Uber jumps on the scooter bandwagon with “sizeable” investment in startup Lime
Thursday, July 12, 2018/
Uber has made a “sizeable” investment in California-based scooter-sharing startup Lime, as part of the company’s latest $US335 million ($454.08 million) funding round.
According to a Bloomberg report, the investment, led by Alphabet Inc’s venture arm GV, values Lime at $US1.1 billion ($1.36 billion).
The raise also included IVP, the Fidelity Management and Research Company, and Atomico, as well as some of Lime’s existing investors. GV general partner Joe Kraus will also take a position on Lime’s board.
Details of the partnership have not been released, but a statement from Lime called Uber’s contribution “sizable”, and described the ride-sharing giant as a “strategic partner”.
Lime provides dock-less electric scooters, as well as electric and pedal-powered bikes, for short-term ‘last-mile’ rentals, with the partnership and investment meaning Uber will make Lime bikes and scooters available on its mobile platform, while scooters will be ‘co-branded’ with Uber’s logo.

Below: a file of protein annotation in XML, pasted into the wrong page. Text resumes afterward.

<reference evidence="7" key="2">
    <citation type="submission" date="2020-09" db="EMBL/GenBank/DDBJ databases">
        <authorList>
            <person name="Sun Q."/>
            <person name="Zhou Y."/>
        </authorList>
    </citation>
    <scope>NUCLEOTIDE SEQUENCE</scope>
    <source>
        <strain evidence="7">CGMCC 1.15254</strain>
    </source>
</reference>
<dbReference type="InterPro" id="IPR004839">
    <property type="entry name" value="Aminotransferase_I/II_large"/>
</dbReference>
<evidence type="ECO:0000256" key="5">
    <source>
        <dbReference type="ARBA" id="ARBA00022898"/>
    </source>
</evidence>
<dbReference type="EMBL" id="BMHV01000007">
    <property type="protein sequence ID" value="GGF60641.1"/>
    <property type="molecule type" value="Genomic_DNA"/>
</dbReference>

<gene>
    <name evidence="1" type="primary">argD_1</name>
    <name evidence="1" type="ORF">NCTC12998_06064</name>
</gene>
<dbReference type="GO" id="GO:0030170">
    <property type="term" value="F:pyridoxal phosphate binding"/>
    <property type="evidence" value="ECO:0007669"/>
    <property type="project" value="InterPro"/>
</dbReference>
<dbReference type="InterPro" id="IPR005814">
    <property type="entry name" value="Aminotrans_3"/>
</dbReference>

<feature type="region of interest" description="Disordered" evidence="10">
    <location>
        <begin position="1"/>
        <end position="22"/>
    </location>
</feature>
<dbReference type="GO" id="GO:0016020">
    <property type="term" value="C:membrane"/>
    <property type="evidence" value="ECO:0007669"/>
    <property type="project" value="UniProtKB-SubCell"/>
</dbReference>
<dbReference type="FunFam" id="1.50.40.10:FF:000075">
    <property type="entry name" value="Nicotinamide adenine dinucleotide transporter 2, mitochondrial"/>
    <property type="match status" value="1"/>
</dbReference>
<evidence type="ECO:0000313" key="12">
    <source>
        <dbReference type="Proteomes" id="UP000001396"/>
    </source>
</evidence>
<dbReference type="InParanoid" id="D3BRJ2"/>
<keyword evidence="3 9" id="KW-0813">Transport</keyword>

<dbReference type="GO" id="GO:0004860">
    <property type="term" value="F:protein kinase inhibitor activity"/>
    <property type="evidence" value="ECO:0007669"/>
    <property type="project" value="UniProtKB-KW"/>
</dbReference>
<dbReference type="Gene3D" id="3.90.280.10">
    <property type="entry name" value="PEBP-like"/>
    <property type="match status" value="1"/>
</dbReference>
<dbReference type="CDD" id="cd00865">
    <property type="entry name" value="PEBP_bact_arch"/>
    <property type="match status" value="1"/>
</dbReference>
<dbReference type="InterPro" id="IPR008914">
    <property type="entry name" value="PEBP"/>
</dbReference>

Founded in January last year, the startup now has electric scooters and both electric and pedal-powered bikes in 70 markets in the US and Europe, with more than 6 million users worldwide.
The startup will use the new funds to further expand, globally, while also improving its infrastructure and developing new technologies and products.
The partnership may represent a change in tack for Uber, in terms of its ambitions in the scooter-sharing space. According to the Bloomberg report, Uber has previously filed an application in San Francisco to launch a scooter-sharing business of its own, however it is unclear currently whether those plans are still underway.
This raise for a US-based bike and scooter-sharing company comes after bike-sharing operator oBike announced it would be leaving Melbourne, and ofo announced it will be withdrawing from Australia. These exits raised questions about why the model, which seems so popular elsewhere, doesn’t seem to work in Australian cities.